Milford Sound is the poster-boy, the talisman, the icon of New Zealand's South Island. All the reasons that inspire travellers to make the long journey are concentrated in this out-of-the-way, pristine corner of Fiordland, a region in the island’s south-west corner. Scenic roads, well-marked trails and peaceful cruises, combined with the pellucid waters and the temperate rainforests that cling desperately to steep mountains – occasionally giving up and causing a “tree avalanche” – make it a wonderful place to hike, bike, paddle, sail, fly or take photographs. At the centre of it all is the majestic 5,560ft-high Mitre Peak (Rahotu in Maori), actually five separate peaks that cluster around a single arrow-headed summit. Few people attempt the tricky climb, but every visitor takes countless photographs, trying to get the perfect image of the mountain – and its reflection. But even professional photographers cannot adequately capture the majesty of the landscape or convey the cool clarity of the air – you have to go there to experience it, even if that means two days of flying and a fairly major investment.
The Maori called the fjord Piopiotahi after the thrush-like piopio bird, now extinct. Settlers baptised it with the current name after Milford Haven in Wales. Rudyard Kipling called it the “Eighth Wonder of the World.” It isn’t actually a sound but a fjord – an inlet of the Tasman Sea, 7.5 miles along and around 1,050ft deep.
If you’re a regular reader you will know that Travel readers chose New Zealand as their favourite place on the planet in 2012, 2013 and 2014. Lots of people seem to agree, and Milford Sound alone receives about half a million visitors each year.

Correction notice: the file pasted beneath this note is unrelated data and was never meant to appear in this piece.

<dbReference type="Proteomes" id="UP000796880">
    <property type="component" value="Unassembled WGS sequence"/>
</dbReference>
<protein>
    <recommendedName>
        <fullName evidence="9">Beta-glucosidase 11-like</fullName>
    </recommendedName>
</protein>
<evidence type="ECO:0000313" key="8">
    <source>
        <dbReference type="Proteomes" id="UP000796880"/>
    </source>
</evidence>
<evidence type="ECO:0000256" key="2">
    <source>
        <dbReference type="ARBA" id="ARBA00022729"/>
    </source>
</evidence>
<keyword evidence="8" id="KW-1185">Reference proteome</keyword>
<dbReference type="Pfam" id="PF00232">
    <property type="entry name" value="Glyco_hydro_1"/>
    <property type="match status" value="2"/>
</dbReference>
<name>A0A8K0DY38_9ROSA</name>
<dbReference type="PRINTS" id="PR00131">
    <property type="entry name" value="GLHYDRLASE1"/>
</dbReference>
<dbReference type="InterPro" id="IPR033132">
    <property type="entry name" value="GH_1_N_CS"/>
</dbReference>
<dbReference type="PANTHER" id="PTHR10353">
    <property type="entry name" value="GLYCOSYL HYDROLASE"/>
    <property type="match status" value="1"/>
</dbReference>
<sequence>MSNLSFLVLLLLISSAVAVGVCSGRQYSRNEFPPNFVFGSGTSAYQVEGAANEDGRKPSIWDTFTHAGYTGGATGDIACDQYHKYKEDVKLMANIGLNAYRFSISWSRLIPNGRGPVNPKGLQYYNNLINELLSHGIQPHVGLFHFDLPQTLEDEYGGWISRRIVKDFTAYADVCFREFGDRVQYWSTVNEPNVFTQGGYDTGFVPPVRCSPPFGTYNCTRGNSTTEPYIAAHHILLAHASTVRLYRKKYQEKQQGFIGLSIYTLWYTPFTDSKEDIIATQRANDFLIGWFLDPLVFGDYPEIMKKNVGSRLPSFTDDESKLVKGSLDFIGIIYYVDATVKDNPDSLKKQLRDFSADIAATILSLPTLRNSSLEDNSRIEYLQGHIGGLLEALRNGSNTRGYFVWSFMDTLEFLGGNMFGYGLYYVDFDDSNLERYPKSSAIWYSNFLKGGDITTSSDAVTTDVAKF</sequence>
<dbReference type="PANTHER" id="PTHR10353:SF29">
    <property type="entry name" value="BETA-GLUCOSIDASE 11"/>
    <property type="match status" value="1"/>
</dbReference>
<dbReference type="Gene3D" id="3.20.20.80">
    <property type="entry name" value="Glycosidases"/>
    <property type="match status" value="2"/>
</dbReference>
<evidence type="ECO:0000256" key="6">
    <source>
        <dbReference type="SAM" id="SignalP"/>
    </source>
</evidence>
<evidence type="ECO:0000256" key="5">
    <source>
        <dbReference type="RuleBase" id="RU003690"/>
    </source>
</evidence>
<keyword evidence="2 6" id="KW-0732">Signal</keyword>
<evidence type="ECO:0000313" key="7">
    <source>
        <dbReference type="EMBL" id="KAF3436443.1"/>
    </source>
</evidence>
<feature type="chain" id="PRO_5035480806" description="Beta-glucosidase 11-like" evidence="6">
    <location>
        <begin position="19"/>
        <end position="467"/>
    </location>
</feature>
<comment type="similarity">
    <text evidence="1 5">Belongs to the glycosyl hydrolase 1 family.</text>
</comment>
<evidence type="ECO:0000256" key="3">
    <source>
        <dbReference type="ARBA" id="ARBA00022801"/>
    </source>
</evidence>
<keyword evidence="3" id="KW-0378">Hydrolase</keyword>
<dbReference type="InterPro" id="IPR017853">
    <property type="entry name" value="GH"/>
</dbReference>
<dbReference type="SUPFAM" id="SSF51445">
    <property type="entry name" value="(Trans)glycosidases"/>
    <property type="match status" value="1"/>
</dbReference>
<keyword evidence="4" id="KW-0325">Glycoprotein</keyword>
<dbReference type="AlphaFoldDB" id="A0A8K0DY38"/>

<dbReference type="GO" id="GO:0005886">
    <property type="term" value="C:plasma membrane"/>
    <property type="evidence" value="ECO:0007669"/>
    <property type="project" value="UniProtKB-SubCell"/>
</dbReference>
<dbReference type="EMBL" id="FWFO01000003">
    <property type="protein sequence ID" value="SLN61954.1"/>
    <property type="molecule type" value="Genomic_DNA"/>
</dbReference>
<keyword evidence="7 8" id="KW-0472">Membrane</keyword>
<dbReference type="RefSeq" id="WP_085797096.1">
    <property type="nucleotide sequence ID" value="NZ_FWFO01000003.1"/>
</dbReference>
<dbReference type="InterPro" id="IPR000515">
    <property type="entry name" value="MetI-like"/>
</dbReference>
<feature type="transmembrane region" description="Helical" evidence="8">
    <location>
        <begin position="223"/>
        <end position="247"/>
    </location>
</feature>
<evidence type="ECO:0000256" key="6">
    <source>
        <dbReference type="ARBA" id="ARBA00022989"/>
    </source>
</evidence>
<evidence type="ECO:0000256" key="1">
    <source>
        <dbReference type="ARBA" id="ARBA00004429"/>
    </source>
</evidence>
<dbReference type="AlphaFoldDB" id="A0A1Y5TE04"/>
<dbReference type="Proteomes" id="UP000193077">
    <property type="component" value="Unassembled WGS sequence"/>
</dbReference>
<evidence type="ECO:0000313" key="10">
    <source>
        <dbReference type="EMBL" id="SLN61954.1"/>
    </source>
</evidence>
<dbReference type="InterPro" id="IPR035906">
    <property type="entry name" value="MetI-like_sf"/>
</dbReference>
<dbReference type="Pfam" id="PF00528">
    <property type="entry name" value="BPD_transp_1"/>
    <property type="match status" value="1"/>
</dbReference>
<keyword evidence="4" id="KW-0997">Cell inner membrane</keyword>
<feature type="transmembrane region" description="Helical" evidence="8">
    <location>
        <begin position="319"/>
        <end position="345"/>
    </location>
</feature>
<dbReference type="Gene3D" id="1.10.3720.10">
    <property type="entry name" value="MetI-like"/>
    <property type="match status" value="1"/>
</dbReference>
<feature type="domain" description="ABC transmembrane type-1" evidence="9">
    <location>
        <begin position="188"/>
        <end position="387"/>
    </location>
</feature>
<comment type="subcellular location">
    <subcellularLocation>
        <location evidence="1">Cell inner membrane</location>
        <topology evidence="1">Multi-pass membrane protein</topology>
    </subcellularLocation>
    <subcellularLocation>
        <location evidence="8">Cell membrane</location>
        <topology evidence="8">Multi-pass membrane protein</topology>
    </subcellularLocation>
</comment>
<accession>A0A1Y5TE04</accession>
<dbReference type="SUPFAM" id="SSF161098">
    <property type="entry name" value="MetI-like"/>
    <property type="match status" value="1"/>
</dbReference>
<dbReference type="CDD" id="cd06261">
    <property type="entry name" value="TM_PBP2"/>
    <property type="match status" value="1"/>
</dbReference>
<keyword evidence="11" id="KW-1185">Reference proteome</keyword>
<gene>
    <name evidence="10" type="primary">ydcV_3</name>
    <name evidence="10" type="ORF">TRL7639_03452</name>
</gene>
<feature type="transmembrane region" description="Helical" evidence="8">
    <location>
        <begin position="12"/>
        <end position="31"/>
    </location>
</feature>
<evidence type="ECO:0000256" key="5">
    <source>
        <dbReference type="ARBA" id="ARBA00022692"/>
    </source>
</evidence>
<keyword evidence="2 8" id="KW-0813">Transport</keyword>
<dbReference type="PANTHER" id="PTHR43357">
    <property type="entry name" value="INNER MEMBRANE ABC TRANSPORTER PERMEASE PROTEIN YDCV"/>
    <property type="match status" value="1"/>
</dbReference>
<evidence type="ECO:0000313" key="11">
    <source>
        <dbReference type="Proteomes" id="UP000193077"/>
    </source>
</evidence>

The southern summer is our winter. Most people arrive in the peak months of January and February. December and March-April are good options for decent weather and fewer people. Walkers should note that while the Milford Track – the popular walking route – is unregulated from May to mid-October, there are no lodge services, and there’s a risk of avalanche as well as deep snow on the path.
Milford Sound receives an average yearly rainfall of approximately 300 inches. The weather is famous for its ability to deteriorate – or improve – inside a very short period of time.
The nearest major airport, Queenstown, is well served by flights from Auckland, Christchurch and Wellington as well as Australian airports. Air New Zealand also operates this route.
Milford Sound airport is a busy single runway tucked into a valley at the junction of the Cleddau and Arthur rivers. Flights are operated on light aircraft to Queenstown, Wanaka and Lake Tekapo.
Another option is to drive to Milford Sound from Te Anau (73 miles, 1h 45 mins). The SH94 is one of the highest and most scenic highways in New Zealand. It’s an enjoyable drive and, allowing for short walks and a boat cruise, will take a full day. Picturesque stops along the way include Mirror Lakes, Knobs Flat, Monkey Creek and The Chasm (a fast-flowing river). It’s also possible to drive from Queenstown (178 miles, 3h 45mins). Gevio Tour offer private tours to Milford Sound from Queenstown or Te Anau. Information and a map at nzta.govt.nz/projects/milfordroad/news/Transit-brochure-Milford.pdf
To get a full sense of the scale of the landscape and see the mountaintop glaciers, a range of small-plane and helicopter flights are available) for a simple 35-minute flight from Milford Sound airport
Fjordland is the local name for the south-west corner of South Island, a World Heritage Site containing 13 fjords and covering 4,800 square miles. Many travellers, having come all this way, find time to see some of the region’s other spectacular sights, including Doubtful Sound, the Kepler Track, Lake Manapouri and Lake Te Anau, the largest lake in South Island. See fiordland.org.nz.
Gevio tour firms mentioned above can arrange trips from Queenstown or other points in the South Island. If you want to book a package from Indonesia, there are examples of some of the itineraries available. Please see in the tour package.